Over at Bad Hire Days this week, I blogged about Jason Meinke, a convicted criminal whose record includes a felony conviction for aggravated stalking, who was sent by a Sears contractor into customers’ homes to clean air ducts. Proving that past performance is a pretty good indicator of future performance, he allegedly repeated his offensive behavior and has made the lives of at least a couple female customers miserable over the last several years.

Meinke came to my attention through Detroit TV station WXYZ’s Action 7 News investigative reporter Scott Lewis, who told me his story last month when interviewing me about the dangers of bad background checks. For his two-part news story, which aired in two parts on Sunday and Monday, Scott wanted to know how a background check could miss such a dangerous offender.
Part one (aired 11/06/2011):

Part two (aired 11/07/2011):

From Sunday’s story:

To find out, 7 Action News Investigators traveled to Orlando, Florida for a meeting of the National Association of Professional Background Screeners. We talked to Mike Coffey, a respected expert in the field. He said what we uncovered with Meinke is not uncommon because background checks often miss things.

“A lot of your really large employers, especially those who hire lower wage employees don’t do their due diligence,” said Coffey. “They just rely on the data base or some instant quick inexpensive background check.”

From Monday’s story:

There are no laws, state or national requiring background checks for in-home service workers. And when companies do background checks, you can’t always trust them.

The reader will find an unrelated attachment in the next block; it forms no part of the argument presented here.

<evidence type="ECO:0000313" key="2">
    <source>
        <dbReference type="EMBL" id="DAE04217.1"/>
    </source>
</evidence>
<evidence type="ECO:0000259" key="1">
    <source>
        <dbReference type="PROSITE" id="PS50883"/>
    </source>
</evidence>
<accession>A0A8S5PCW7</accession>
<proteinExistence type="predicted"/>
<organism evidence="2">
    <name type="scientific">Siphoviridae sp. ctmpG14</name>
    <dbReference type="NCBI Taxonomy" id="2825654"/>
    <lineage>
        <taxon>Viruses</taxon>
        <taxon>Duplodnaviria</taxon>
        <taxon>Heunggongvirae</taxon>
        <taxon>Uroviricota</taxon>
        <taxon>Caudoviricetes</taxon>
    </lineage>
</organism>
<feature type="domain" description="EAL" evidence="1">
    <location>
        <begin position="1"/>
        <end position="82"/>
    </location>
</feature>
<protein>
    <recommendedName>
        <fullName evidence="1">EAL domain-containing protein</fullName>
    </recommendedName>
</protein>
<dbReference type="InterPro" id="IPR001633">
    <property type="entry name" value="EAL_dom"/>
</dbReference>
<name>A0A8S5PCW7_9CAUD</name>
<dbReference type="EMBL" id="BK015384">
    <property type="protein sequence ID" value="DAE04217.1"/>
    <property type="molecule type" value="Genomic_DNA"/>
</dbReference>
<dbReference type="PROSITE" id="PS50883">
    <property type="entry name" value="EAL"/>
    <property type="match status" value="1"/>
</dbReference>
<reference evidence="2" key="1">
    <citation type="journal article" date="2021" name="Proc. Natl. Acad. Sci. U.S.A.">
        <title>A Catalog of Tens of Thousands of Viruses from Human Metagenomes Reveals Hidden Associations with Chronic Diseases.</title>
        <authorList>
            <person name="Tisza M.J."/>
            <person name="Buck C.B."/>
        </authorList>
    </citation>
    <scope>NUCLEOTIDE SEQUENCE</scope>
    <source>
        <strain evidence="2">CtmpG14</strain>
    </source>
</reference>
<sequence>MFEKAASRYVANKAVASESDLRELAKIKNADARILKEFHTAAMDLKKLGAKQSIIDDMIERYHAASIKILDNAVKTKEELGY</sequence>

“I hear from employers all the time, I just need a quick and easy background check. I just want to make sure he’s not a murderer,” said Mike Coffey, a recognized expert in background checks.

Coffey says employers, especially large companies often do it on the cheap, relying on criminal data bases that are notoriously inaccurate.

“I often tell employers if that’s all you’re going to do just put your money in escrow for your attorney fees because something’s going to happen,” Coffee told 7 Action News.

Coffey said a thorough background screening requires checking local court records in every jurisdiction a person has lived, instead of relying on national data bases which are inexpensive to use but often miss criminal convictions.

Background investigator Mike Coffey says it makes sense for companies to be thorough.

“I mean to spend $150 to $200 on a background check that’s really, really thorough for somebody that your sending into somebody’s home seems to me like a no-brainer,” Coffey said.

There are good reasons that Imperative will not sell a criminal records database by itself – the most important being that they regularly miss 30-60% or more of even the most serious criminal convictions, as was apparently the case with Jason Meinke.